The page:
The New York Times | New York Immigrants Facing Deportation Will Get Video Hearings, Lawyers Say
By Liz Robbins
June 27, 2018
In the middle of a national immigration firestorm over the Trump administration’s policy of separating children and parents at the southern border, and with the president tweeting that detained immigrants should be denied due process in the courts, the United States Immigration and Customs Enforcement agency on Tuesday made an abrupt, unprecedented decision at its Lower Manhattan court: Detained immigrants in area jails would no longer be brought to court for hearings, but would have their cases heard via a video conference.
Because many detainees meet their lawyers for the first time shortly before their hearings, immigration lawyers said the new policy would significantly affect their ability to represent their clients.
“The fact that someone is not physically in the courtroom really hinders a lot of the less tangible aspects of our successful representation,” said Sarah Deri Oshiro, the managing director of the Immigration Practice for the Bronx Defenders. “A judge is less able to assess a person’s credibility if they are not sitting in the room.”
The decision came in the wake of protests against the agency, known as ICE, orchestrated around the country last week by a group called Occupy ICE. Since Thursday, protesters have been outside the garage at 201 Varick Street in Manhattan where detainees generally enter the building. On Monday, when ICE canceled all hearings, protesters agreed to move across the street. By Wednesday morning, the group said it was ending the protests at Varick Street.
The Justice Department, which oversees the court, referred questions to the Department of Homeland Security, the agency in charge of immigration. A spokeswoman for ICE, a division of Homeland Security, did not immediately return a request for comment on Wednesday about the how long the video conferencing would be in place. On Monday, Rachael Yong Yow, the ICE spokeswoman, told reporters that hearings had been canceled because of safety reasons.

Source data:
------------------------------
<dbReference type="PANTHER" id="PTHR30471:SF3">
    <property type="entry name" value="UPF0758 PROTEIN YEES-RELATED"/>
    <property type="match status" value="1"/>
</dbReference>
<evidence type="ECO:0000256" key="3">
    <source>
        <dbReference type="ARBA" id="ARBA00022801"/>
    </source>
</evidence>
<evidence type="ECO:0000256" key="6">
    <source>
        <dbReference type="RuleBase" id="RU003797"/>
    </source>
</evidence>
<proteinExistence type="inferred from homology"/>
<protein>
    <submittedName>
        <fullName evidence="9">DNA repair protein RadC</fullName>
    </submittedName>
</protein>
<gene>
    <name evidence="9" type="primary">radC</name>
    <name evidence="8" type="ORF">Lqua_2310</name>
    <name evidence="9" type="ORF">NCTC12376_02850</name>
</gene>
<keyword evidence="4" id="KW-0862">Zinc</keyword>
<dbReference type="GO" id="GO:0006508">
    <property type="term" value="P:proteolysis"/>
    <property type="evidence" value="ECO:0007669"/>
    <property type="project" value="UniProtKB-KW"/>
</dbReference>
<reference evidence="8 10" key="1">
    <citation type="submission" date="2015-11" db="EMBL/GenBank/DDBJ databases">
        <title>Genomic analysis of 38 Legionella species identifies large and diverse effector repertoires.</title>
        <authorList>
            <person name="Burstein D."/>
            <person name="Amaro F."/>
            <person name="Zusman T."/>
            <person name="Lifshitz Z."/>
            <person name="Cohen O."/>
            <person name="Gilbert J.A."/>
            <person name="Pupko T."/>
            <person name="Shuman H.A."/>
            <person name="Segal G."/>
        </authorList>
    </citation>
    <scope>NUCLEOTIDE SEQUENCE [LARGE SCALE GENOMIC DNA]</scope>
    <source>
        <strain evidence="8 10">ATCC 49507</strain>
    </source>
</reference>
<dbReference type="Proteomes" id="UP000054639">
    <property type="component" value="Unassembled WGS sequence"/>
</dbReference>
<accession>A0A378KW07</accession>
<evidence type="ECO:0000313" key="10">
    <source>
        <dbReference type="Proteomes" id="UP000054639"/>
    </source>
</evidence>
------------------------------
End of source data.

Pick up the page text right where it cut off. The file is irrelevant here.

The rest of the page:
Lawyers working at the detained court on Varick Street said they first learned about the policy change Tuesday from court officials.
Since 2013, New York has offered public defenders to those detainees facing deportation who could not afford private lawyers, the first such program in the country, known as the New York Immigrant Family Unity Project.
According to the Vera Institute of Justice, a research and advocacy group, a November 2017 study showed that immigrants without lawyers won their cases only 4 percent of the time. But with the Family Unity Project, detained immigrants won 48 percent of their cases, giving them the right to remain in the country.
Sarah Gillman, a supervising lawyer with the Legal Aid Society said that hearings heard via video will “essentially eviscerate the entire model that’s been created,” and revert back to a system where lawyers had to locate clients detained in one of the county jails.
The in-person meeting that indigent detainees get with those project lawyers is their first contact, sometimes after weeks or months in jail. Lawyers who are part of the project — from Legal Aid, the Bronx Defenders and Brooklyn Defender Services — first discuss the case with a client who is brought from the jail in the morning. Hearings are in the afternoon.
With a video hearing, said Andrea Sáenz, the supervising attorney for the Immigration Practice at Brooklyn Defender Services, a lawyer cannot show evidence to a client or answer questions because conversations are not confidential.
Detainees’ relatives also rely on the hearings as a chance to see their family members. On Tuesday, the daughter of a Mexican man detained for more than a year, said she had been looking forward to seeing her father in the courtroom, but was told the hearing would be on video. Then the connection failed, causing the hearing to be rescheduled for Wednesday. “It’s worse if I’m seeing him on TV,” Jennifer, 15, who asked that her last name be withheld because of her father’s uncertain immigration status, said in a telephone interview. “I won’t be able to see his vibe. I won’t be able to make eye contact.”
Ms. Saenz said a video screen turns an often emotional hearing into a two-dimensional experience. “It’s like they are on a TV show, and it allows judges to distance themselves,” she said.